Ulises Mejias has written a wonderful paper (subscription required) on how social networks don’t just enable participation – but limit them. Or as he asks: “Whether social network services engender publics (where opinion can be expressed freely) or masses (where opinion can be expressed freely but is not realised in action)”.
It’s a fascinating counterpoint to the ‘revolutionary’ rhetoric (think Twitter and the ‘Iran revolution’) that surrounds so much writing on social networks.
If you’re able to get hold of a copy, I recommend reading the paper in full, as there’s far too much of interest to summarise here. But if you can’t, here are some of the points that Mejias makes:
- Networks have gone from frameworks based on observation to “actualized models that normalize a particular kind of privatized publics” – in other words, they are technical constructs based on observation of physical and virtual behaviour
- We should make a distinction between corporate and public providers of social networks, just as we do in other fields of media
- Freedom of action expands but so does corporate determination in restricting that freedom (through implementing functionality and features)
- The commodification of collaboration (it takes place in the context of advertising, for instance)
- Diversity of voices is countered by homogenisation of platforms
- A level playing field is countered by reproduction of social inequalities (which resides in access to certainpositions within the network, not just access to the network)
The central point of his paper, however, concerns how social networks present an obstacle to alternative forms of social organisation – a point he expresses through the concepts of nodocentrism and paranodality.
Nodocentrism is explained thus:
“A network is quite incapable of recognizing things that are not nodes. If something is available in the network, it is perceived as part of reality, but if it is not available it might as well not exist.
“Nodocentrism means that while networks are extremely efficient at establishing links between nodes, they embody a bias against knowledge of – and engagement with – anything that is not a node in the same network. The point is not that nodocentrism in social networks impoverishes social life or devalues the near: nodes behave neither anti-socially (they thrive in linking to other nodes) nor anti-locally (they can link to other nodes in their immediate surrounding just as easily as they can link to remote nodes). The point, rather, is that nodocentrism constructs a social reality in which nodes can only see other nodes.”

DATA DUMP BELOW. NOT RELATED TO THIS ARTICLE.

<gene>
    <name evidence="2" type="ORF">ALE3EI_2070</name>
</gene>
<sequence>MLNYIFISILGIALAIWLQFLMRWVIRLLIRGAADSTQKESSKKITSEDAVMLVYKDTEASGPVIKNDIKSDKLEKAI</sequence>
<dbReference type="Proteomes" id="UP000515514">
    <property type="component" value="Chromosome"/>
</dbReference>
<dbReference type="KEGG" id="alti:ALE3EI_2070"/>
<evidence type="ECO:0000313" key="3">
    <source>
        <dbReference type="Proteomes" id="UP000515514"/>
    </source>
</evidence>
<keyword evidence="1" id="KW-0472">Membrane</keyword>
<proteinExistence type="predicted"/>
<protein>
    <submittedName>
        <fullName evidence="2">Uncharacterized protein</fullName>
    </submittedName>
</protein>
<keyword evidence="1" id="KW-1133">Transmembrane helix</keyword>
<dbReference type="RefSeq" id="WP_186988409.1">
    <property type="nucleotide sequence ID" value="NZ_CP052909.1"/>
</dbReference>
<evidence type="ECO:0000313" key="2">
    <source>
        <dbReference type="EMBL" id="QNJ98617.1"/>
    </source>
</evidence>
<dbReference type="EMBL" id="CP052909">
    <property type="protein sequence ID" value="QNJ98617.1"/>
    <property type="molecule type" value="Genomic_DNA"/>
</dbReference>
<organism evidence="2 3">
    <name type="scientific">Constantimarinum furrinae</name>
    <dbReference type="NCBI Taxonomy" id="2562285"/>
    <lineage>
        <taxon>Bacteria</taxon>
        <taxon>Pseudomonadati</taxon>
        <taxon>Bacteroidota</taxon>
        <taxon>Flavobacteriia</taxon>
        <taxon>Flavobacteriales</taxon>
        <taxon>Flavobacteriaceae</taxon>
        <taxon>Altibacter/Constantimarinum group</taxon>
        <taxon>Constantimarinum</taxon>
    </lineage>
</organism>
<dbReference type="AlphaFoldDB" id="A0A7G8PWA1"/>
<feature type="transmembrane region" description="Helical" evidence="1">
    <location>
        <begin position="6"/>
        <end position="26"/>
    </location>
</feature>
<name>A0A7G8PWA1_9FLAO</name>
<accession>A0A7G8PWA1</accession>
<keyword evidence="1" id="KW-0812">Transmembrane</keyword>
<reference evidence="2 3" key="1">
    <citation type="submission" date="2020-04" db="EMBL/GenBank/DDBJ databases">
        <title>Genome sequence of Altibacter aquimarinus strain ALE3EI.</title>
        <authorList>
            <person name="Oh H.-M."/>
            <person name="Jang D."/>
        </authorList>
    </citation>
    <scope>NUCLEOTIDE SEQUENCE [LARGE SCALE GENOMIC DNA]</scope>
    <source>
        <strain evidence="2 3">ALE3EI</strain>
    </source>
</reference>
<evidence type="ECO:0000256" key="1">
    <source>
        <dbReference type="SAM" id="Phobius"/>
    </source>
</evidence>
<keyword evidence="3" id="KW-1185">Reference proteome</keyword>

Think egocentrism, and you get the idea.
As for paranodality – this is a concept to describe “that which resists being part of the network.
“In the network diagrams we are all familiar with, the outsides of the network and the space between the nodes and links are rendered in perfect emptiness. But this space is not empty. It is inhabited by multitudes that do not conform to the organizing logic of the network.
“Only the paranodal can suggest designs for social constructions that exist beyond the epistemological exclusivity of nodes.”
This is important because, as Rancière argues:
“New forms of political subjectification are always accompanied by a disidentification from society as a whole and the places we occupy within it. The paranodal becomes, to use Rancière’s terminology, the part of those who have no part.”
Mejias is at pains to point out that he is not calling for a rejection of the network as a model for organisation, just a more sophisticated understanding of it:
“Balancing the benefits and disadvantages of nodocentrism (suggesting virtual possibilities, but also immobilizing them as soon as they are actualized) will thus require a new form of network ‘literacy’ that incorporates the concept of paranodality. By far, the greatest obstacle today to the emergence of this critical literacy is the unquestioning embrace of networks as tools for change (an embrace that can get us to overlook, for instance, how social network services contribute to the formation of masses, not publics). The network is currently seen as an effective model (if not the only alternative) for organizing political opposition […] But perhaps we have taken too literally Hardt and Negri’s declaration that ‘It takes a network to fight a network’ (2004: 58). Can the kinds of knowledge and ethics necessary to resist nodocentrism emerge from the same network logic? Is the goal simply to design a ‘better’ network? Or do we need to unthink network logic altogether?”
More thinking required.